Today, we are launching the 2016 version of our annual Global Adoption Survey. This year’s survey continues to focus on the health of the industry and the development of the ecosystem. The scope encompasses mobile money, as well as credit, savings and insurance products enabled by mobile money. We encourage every service provider to participate, as their responses are valuable for creating visibility on key trends, milestones and innovations in the world of mobile money. This year’s survey release also marks another change—a revised definition of mobile money that better incorporates the fast-changing digital landscape.
Revising our definition
The rapid evolution of the mobile industry will continue to impact mobile money, particularly around the technical interface. The interface of mobile money is likely to change substantially in the coming three to five years as smartphone usage increases among the unbanked. To date, there are 95 countries with at least one active mobile money service, and the number of mobile phone connections in these markets is expected to reach around five billion by the end of 2020 (of which approximately three billion connections will be smartphones).
As the reality of smartphones as a mass market product becomes more apparent, it is necessary to review this trend in the context of our definition of mobile money. Previously, smartphone-only mobile money services were excluded, as services had to be available to the mass market. Going forward, our definition now includes smartphones as an interface for mobile money. In full, a service is considered a mobile money service if it meets the following criteria:
1. A mobile money service includes transferring money and making payments using the mobile phone.
2. The service must be available to the unbanked, e.g. people who do not have access to a formal account at a financial institution.
3. The services must offer at least one of the following products:
- Domestic or international transfer;
- Mobile payment, including bill payment, bulk disbursement, and merchant payment; or
- Storage of value.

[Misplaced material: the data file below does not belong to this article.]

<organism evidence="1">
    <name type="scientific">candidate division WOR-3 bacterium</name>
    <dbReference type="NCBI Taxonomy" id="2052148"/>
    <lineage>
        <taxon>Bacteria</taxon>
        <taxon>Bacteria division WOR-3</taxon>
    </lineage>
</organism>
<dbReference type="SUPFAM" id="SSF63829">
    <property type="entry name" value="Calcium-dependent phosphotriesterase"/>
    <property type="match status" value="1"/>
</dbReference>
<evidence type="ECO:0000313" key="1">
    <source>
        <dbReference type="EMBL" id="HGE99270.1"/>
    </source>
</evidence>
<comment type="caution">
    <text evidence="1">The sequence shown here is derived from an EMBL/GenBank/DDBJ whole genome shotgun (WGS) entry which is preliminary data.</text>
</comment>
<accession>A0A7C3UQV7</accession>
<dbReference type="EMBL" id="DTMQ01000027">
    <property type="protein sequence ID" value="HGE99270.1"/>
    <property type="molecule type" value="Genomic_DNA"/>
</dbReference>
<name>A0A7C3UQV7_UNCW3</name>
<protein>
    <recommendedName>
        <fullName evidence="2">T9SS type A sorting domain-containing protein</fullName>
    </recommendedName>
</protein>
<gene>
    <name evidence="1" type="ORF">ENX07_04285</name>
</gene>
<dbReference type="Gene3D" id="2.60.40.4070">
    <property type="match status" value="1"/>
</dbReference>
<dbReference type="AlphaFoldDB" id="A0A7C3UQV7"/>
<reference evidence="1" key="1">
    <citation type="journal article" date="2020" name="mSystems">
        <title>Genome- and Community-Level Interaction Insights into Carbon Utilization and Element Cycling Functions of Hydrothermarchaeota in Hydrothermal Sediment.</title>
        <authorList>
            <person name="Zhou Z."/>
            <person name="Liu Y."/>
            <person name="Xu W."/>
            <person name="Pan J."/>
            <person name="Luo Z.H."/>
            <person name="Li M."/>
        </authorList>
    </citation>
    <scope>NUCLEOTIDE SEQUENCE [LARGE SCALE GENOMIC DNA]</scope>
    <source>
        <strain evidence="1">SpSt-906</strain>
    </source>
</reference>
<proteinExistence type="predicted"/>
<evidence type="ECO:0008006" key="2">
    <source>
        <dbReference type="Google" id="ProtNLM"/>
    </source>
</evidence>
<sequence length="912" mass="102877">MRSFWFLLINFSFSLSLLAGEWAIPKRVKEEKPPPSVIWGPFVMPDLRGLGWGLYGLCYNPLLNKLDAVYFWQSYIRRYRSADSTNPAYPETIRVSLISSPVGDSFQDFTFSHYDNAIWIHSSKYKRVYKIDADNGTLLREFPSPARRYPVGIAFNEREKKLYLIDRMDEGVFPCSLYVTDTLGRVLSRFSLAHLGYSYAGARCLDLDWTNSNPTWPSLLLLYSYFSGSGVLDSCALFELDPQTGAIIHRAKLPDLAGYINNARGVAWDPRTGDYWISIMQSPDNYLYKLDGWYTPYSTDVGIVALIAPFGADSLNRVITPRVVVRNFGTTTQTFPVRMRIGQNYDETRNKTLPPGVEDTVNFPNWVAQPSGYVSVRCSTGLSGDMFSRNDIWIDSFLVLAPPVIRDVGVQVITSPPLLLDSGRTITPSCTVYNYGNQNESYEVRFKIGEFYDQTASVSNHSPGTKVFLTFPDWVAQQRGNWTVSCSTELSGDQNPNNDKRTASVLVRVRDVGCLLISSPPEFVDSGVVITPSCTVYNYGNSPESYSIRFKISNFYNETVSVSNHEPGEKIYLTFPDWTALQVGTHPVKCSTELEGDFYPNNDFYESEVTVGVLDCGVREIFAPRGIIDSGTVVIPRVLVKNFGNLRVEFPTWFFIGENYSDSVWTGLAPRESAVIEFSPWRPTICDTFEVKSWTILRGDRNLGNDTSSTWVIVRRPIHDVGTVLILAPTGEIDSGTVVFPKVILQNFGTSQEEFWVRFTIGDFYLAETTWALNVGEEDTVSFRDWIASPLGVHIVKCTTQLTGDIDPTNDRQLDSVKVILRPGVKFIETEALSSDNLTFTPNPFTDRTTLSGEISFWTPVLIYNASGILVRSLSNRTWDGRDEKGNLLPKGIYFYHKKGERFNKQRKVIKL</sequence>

4. The service must offer an interface for initiating transactions for agents and/or customers that is available on mobile devices.
5. The service must offer a network of physical transactional points outside bank branches and ATMs that make the service widely accessible to everyone.
6. Mobile banking services that offer the mobile phone as just another channel to access a traditional banking product are not included.
7. Payment services linked to a traditional banking product or credit card, such as Apple Pay and Google Wallet, are not included.
Changing this definition and including smartphone-only services means that our mobile money deployment tracker has increased (we’ve added seven services, taking the total number of live mobile money services to 294). The most noteworthy change to date is that under the new definition, Russia is now a market with live mobile money services. We will continue to monitor the impact of this new definition through time to time analysis – ensuring that our analysis is robust and the subsequent changes are captured and outlined clearly.
Participate in the 2016 Global Adoption Survey
We actively encourage any new service providers to contact us at email@example.com if they believe they qualify under the new definition, and we will be delighted to include them in the 2016 Global Adoption Survey. The survey is also available for download and the deadline to submit responses is 31 August 2016.